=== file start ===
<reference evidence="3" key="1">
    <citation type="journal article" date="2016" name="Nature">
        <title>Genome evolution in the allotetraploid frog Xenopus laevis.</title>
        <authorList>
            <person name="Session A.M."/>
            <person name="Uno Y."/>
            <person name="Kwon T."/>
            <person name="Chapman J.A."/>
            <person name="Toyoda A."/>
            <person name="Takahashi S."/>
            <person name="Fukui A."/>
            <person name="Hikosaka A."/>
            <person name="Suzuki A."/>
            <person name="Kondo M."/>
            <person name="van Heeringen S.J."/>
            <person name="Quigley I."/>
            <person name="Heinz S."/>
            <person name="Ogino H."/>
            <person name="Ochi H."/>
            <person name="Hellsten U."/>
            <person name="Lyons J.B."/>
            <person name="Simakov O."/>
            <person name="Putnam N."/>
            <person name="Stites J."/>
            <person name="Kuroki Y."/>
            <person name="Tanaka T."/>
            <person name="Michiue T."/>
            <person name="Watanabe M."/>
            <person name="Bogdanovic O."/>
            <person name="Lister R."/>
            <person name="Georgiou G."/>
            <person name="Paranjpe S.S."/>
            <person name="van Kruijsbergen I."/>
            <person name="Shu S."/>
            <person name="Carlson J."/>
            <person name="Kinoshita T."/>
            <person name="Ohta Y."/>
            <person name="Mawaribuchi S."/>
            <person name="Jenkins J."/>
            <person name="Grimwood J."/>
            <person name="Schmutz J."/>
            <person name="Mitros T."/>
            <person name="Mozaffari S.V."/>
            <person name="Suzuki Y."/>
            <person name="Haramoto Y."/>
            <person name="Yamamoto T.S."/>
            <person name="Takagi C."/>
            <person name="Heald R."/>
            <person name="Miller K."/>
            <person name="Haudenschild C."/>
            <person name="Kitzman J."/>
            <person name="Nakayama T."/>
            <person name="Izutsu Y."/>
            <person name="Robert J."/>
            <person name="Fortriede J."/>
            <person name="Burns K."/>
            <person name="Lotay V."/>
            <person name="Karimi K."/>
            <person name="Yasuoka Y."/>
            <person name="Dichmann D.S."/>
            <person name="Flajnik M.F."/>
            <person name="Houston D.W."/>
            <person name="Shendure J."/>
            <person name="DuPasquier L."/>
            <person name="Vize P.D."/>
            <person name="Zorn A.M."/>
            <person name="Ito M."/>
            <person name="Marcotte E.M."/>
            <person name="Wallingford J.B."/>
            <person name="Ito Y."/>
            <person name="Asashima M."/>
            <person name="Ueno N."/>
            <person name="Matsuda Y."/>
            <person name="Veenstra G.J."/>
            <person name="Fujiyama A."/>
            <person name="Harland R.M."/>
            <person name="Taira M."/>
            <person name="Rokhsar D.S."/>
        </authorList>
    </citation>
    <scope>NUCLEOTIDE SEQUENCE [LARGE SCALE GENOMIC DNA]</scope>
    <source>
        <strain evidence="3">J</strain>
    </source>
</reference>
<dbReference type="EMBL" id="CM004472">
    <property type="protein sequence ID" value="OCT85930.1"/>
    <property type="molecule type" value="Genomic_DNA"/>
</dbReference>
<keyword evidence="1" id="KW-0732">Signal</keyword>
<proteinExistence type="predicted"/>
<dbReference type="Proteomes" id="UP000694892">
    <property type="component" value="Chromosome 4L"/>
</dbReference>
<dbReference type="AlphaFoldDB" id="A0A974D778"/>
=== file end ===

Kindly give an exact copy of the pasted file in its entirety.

<reference evidence="3" key="1">
    <citation type="journal article" date="2016" name="Nature">
        <title>Genome evolution in the allotetraploid frog Xenopus laevis.</title>
        <authorList>
            <person name="Session A.M."/>
            <person name="Uno Y."/>
            <person name="Kwon T."/>
            <person name="Chapman J.A."/>
            <person name="Toyoda A."/>
            <person name="Takahashi S."/>
            <person name="Fukui A."/>
            <person name="Hikosaka A."/>
            <person name="Suzuki A."/>
            <person name="Kondo M."/>
            <person name="van Heeringen S.J."/>
            <person name="Quigley I."/>
            <person name="Heinz S."/>
            <person name="Ogino H."/>
            <person name="Ochi H."/>
            <person name="Hellsten U."/>
            <person name="Lyons J.B."/>
            <person name="Simakov O."/>
            <person name="Putnam N."/>
            <person name="Stites J."/>
            <person name="Kuroki Y."/>
            <person name="Tanaka T."/>
            <person name="Michiue T."/>
            <person name="Watanabe M."/>
            <person name="Bogdanovic O."/>
            <person name="Lister R."/>
            <person name="Georgiou G."/>
            <person name="Paranjpe S.S."/>
            <person name="van Kruijsbergen I."/>
            <person name="Shu S."/>
            <person name="Carlson J."/>
            <person name="Kinoshita T."/>
            <person name="Ohta Y."/>
            <person name="Mawaribuchi S."/>
            <person name="Jenkins J."/>
            <person name="Grimwood J."/>
            <person name="Schmutz J."/>
            <person name="Mitros T."/>
            <person name="Mozaffari S.V."/>
            <person name="Suzuki Y."/>
            <person name="Haramoto Y."/>
            <person name="Yamamoto T.S."/>
            <person name="Takagi C."/>
            <person name="Heald R."/>
            <person name="Miller K."/>
            <person name="Haudenschild C."/>
            <person name="Kitzman J."/>
            <person name="Nakayama T."/>
            <person name="Izutsu Y."/>
            <person name="Robert J."/>
            <person name="Fortriede J."/>
            <person name="Burns K."/>
            <person name="Lotay V."/>
            <person name="Karimi K."/>
            <person name="Yasuoka Y."/>
            <person name="Dichmann D.S."/>
            <person name="Flajnik M.F."/>
            <person name="Houston D.W."/>
            <person name="Shendure J."/>
            <person name="DuPasquier L."/>
            <person name="Vize P.D."/>
            <person name="Zorn A.M."/>
            <person name="Ito M."/>
            <person name="Marcotte E.M."/>
            <person name="Wallingford J.B."/>
            <person name="Ito Y."/>
            <person name="Asashima M."/>
            <person name="Ueno N."/>
            <person name="Matsuda Y."/>
            <person name="Veenstra G.J."/>
            <person name="Fujiyama A."/>
            <person name="Harland R.M."/>
            <person name="Taira M."/>
            <person name="Rokhsar D.S."/>
        </authorList>
    </citation>
    <scope>NUCLEOTIDE SEQUENCE [LARGE SCALE GENOMIC DNA]</scope>
    <source>
        <strain evidence="3">J</strain>
    </source>
</reference>
<dbReference type="EMBL" id="CM004472">
    <property type="protein sequence ID" value="OCT85930.1"/>
    <property type="molecule type" value="Genomic_DNA"/>
</dbReference>
<keyword evidence="1" id="KW-0732">Signal</keyword>
<proteinExistence type="predicted"/>
<dbReference type="Proteomes" id="UP000694892">
    <property type="component" value="Chromosome 4L"/>
</dbReference>
<dbReference type="AlphaFoldDB" id="A0A974D778"/>